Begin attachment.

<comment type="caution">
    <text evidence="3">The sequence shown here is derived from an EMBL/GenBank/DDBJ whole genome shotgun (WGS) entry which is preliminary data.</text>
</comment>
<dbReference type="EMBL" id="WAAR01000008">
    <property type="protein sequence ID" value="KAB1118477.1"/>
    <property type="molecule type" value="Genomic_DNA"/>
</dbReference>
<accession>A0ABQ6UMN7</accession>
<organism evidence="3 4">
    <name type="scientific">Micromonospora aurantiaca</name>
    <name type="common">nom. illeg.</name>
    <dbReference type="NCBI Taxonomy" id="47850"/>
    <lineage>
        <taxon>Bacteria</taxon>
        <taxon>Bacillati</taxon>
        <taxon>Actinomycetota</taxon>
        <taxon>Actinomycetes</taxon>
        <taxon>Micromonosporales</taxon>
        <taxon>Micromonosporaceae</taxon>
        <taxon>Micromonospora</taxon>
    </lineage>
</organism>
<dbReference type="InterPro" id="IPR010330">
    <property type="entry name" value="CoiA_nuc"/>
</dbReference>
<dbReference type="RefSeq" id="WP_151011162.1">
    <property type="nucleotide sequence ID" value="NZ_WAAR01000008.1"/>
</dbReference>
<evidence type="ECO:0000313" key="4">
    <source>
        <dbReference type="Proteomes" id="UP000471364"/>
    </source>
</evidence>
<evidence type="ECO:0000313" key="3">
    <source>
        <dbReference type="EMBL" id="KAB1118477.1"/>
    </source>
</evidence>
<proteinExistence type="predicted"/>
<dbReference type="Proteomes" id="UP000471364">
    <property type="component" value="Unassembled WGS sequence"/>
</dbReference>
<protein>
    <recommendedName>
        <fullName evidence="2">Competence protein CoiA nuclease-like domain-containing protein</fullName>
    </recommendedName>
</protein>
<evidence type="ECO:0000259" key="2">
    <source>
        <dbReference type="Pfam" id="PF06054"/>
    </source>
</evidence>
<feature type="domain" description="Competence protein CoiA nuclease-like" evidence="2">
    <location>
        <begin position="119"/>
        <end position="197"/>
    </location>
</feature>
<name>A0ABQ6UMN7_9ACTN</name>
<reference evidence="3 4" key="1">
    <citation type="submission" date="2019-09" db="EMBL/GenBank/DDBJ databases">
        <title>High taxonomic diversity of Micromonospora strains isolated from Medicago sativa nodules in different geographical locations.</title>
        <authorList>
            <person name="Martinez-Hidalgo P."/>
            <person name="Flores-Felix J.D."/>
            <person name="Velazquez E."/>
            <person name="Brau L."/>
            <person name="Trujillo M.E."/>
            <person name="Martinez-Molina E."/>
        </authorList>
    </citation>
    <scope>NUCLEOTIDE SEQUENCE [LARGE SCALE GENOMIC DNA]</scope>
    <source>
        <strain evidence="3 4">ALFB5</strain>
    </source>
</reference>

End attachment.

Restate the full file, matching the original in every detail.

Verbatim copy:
<comment type="caution">
    <text evidence="3">The sequence shown here is derived from an EMBL/GenBank/DDBJ whole genome shotgun (WGS) entry which is preliminary data.</text>
</comment>
<dbReference type="EMBL" id="WAAR01000008">
    <property type="protein sequence ID" value="KAB1118477.1"/>
    <property type="molecule type" value="Genomic_DNA"/>
</dbReference>
<accession>A0ABQ6UMN7</accession>
<organism evidence="3 4">
    <name type="scientific">Micromonospora aurantiaca</name>
    <name type="common">nom. illeg.</name>
    <dbReference type="NCBI Taxonomy" id="47850"/>
    <lineage>
        <taxon>Bacteria</taxon>
        <taxon>Bacillati</taxon>
        <taxon>Actinomycetota</taxon>
        <taxon>Actinomycetes</taxon>
        <taxon>Micromonosporales</taxon>
        <taxon>Micromonosporaceae</taxon>
        <taxon>Micromonospora</taxon>
    </lineage>
</organism>
<dbReference type="InterPro" id="IPR010330">
    <property type="entry name" value="CoiA_nuc"/>
</dbReference>
<dbReference type="RefSeq" id="WP_151011162.1">
    <property type="nucleotide sequence ID" value="NZ_WAAR01000008.1"/>
</dbReference>
<evidence type="ECO:0000313" key="4">
    <source>
        <dbReference type="Proteomes" id="UP000471364"/>
    </source>
</evidence>
<evidence type="ECO:0000313" key="3">
    <source>
        <dbReference type="EMBL" id="KAB1118477.1"/>
    </source>
</evidence>
<proteinExistence type="predicted"/>
<dbReference type="Proteomes" id="UP000471364">
    <property type="component" value="Unassembled WGS sequence"/>
</dbReference>
<protein>
    <recommendedName>
        <fullName evidence="2">Competence protein CoiA nuclease-like domain-containing protein</fullName>
    </recommendedName>
</protein>
<evidence type="ECO:0000259" key="2">
    <source>
        <dbReference type="Pfam" id="PF06054"/>
    </source>
</evidence>
<feature type="domain" description="Competence protein CoiA nuclease-like" evidence="2">
    <location>
        <begin position="119"/>
        <end position="197"/>
    </location>
</feature>
<name>A0ABQ6UMN7_9ACTN</name>
<reference evidence="3 4" key="1">
    <citation type="submission" date="2019-09" db="EMBL/GenBank/DDBJ databases">
        <title>High taxonomic diversity of Micromonospora strains isolated from Medicago sativa nodules in different geographical locations.</title>
        <authorList>
            <person name="Martinez-Hidalgo P."/>
            <person name="Flores-Felix J.D."/>
            <person name="Velazquez E."/>
            <person name="Brau L."/>
            <person name="Trujillo M.E."/>
            <person name="Martinez-Molina E."/>
        </authorList>
    </citation>
    <scope>NUCLEOTIDE SEQUENCE [LARGE SCALE GENOMIC DNA]</scope>
    <source>
        <strain evidence="3 4">ALFB5</strain>
    </source>
</reference>